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The 20/20 Newsletter

It’s been a little quiet here on the blog, and I realized that I should probably let the interwebs in on what’s going on behind the scenes…

Some point late last year I realized that I built my first interactive virtual worlds on a Pentium 300 running Windows 95 with a Voodoo2 graphics card back in 1998. That’s 20 years ago! So I decided to celebrate by sending out a newsletter each month in 2018. Part looking back at how far we have (or haven’t) come and part peering into where we’re headed, I’m sending it out via email. You can get in on the action by subscribing over on the right hand side of the blog.

January kicked off with a video featuring 90s HMDs and some wacky haptic input devices. February’s Black & White edition explored photography pioneer Joel Sternfeld’s quote: “Black and white is abstract; color is not. Looking at a black and white photograph, you are already looking at a strange world”, including:

  • Silent film spoof with instructions on “How to Build a Virtual World”… made back in the 90s
  • Black & White art from the Museum of Modern Art’s “Thinking Machines: Art & Design in the Computer Age” exhibit
  • Epic “Bot & Dolly” projection mapping project

And a few thoughts on the correlation between B&W photography and Immersive

I heard that some of you were disappointed I wasn’t actually in the Godzilla video last month. So I dug around to find a video from my VR making days in the 90s to find the most cringe-worthy, humiliating evidence possible. One video in particular is a true gem: “How to Build a Virtual World”, made some time in 1998. Likely at the expense of any kind of professional reputation I might have gained, I have included a link to it below.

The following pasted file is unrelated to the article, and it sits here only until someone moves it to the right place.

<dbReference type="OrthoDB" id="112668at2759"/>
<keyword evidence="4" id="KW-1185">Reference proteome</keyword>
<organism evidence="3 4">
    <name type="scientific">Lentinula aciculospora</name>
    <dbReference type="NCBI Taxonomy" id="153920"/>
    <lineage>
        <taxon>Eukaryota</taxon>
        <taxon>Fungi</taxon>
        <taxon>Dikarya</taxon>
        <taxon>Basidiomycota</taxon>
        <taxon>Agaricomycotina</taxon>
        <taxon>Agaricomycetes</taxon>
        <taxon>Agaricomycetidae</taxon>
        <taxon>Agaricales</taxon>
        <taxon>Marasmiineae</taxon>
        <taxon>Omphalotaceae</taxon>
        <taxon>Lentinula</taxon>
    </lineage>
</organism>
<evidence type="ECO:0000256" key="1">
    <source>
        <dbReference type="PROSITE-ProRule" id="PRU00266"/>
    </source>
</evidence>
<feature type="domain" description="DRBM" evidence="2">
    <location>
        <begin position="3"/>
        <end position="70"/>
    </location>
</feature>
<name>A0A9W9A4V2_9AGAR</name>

Watching the black and white spoof got me thinking about how photography was a black and white medium for almost a hundred years. Early technological advancements in the medium didn’t attempt to add color to achieve realism, but to improve the production process: making the technology more affordable, stable, and portable. Even after color processing was finally achieved, it would be decades before color photography was accepted as a fine art medium.

Immersive technology is very much in its black and white phase. Like early photography, VR abstracts reality by the pure fact that it can not yet accurately replicate the real world. It can barely function. We’re in a precious moment in time where the limitations of immersive technology hold an intrinsic artistic advantage. The real world does not exist here yet. This is the realm of the hypothetical, the philosophical, and the abstract. And when the color phase comes – when physics engines are flawless, volumetric graphics are perfect imitations of reality, and quantum computers are processing data at inconceivable speeds – we may find that these early, abstracted “strange worlds” hold deeper truths than any perfectly simulated reality.

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